In another post, we discussed that in the history of some breeds, different “strains,” or lines develop, and the Catahoula Leopard Dog (sometimes called the Catahoula Cur) has a similar past. There were early individual lines that no longer exist today in large part because the three best known lines were crossed back and forth over time, and this is why some believe there is a rich tapestry of variation within the breed.
Each of these three lines had a distinct look:
- Founded by Preston Wright, the Wright line traced directly back to the descendents of local Indian dogs that bred with the dogs that Spaniards had with them in the 18th century. One might say it was Wright’s line that represented the dogs originally produced by the dogs left behind by the explorer, Hernando DeSoto. Weighing in at a range of 90 to 110 pounds, Wright’s dogs were the heaviest of the three lines;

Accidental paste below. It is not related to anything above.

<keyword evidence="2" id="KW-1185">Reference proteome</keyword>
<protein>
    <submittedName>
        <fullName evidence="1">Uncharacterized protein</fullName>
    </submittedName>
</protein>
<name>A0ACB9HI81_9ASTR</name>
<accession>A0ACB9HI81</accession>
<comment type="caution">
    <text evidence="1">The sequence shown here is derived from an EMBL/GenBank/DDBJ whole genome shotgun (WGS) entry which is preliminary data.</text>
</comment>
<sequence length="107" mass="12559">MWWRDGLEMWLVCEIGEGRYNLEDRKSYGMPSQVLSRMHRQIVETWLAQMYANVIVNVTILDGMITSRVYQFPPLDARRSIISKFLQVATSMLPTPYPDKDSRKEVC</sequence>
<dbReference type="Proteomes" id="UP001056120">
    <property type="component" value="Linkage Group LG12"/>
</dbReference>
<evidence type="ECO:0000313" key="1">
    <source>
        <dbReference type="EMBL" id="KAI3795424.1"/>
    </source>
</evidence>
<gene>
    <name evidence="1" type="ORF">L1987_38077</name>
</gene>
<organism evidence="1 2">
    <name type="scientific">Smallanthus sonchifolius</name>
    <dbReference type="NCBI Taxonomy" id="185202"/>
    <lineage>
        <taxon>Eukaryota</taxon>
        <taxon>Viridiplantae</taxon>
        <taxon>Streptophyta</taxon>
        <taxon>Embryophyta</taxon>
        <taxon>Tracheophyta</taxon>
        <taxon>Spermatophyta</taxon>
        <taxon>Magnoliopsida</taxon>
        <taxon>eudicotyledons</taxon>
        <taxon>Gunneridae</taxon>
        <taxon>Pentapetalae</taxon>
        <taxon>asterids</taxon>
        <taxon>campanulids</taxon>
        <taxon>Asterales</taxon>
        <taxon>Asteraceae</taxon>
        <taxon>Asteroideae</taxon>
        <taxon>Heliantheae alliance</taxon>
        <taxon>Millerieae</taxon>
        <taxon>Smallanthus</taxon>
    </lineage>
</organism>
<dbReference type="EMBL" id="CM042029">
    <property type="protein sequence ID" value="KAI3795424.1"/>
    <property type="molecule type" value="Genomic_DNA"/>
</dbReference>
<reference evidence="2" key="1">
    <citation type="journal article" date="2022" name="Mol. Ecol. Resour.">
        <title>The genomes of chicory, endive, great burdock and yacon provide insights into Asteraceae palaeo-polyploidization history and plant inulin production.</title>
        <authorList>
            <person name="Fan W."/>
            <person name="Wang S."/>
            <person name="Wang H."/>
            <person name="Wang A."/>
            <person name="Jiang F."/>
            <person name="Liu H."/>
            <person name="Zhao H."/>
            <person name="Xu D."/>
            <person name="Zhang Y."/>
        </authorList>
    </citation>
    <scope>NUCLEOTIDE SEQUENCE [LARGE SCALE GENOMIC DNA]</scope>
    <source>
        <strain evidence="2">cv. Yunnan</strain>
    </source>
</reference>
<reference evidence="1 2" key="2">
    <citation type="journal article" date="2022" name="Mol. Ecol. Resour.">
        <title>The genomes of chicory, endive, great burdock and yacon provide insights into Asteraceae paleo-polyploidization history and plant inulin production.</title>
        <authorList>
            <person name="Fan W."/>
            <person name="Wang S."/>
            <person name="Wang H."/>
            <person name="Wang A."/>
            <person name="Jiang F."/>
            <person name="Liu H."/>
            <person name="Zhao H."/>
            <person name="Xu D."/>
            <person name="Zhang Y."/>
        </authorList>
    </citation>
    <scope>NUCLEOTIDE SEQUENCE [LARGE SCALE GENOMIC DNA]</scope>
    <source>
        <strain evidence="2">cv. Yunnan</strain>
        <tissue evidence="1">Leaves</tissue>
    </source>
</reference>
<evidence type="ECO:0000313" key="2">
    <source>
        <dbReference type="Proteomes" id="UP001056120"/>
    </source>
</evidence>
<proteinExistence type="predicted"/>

- The McMillin line was developed by T. A. McMillin, who lived in the central Catahoula Parish of Louisiana in Sandy Lake. His dogs were largely blue merles with glass eyes who, at 55 pounds, were the smallest of the three lines;
- And finally, in the middle the pack at around 70 pounds was the Fairbanks Line established by Mr. Lovie Fairbanks. These dogs were typically were yellow or brindle.
Over time, it seemed that ranchers preferred a slighter build and smaller dog, while some hunters preferred sturdier and larger dogs, and some long time owners believe they’ve been able to detect the different lines behind their dogs.
Image: Catahoula Leopard Dog by Matt of PrintStall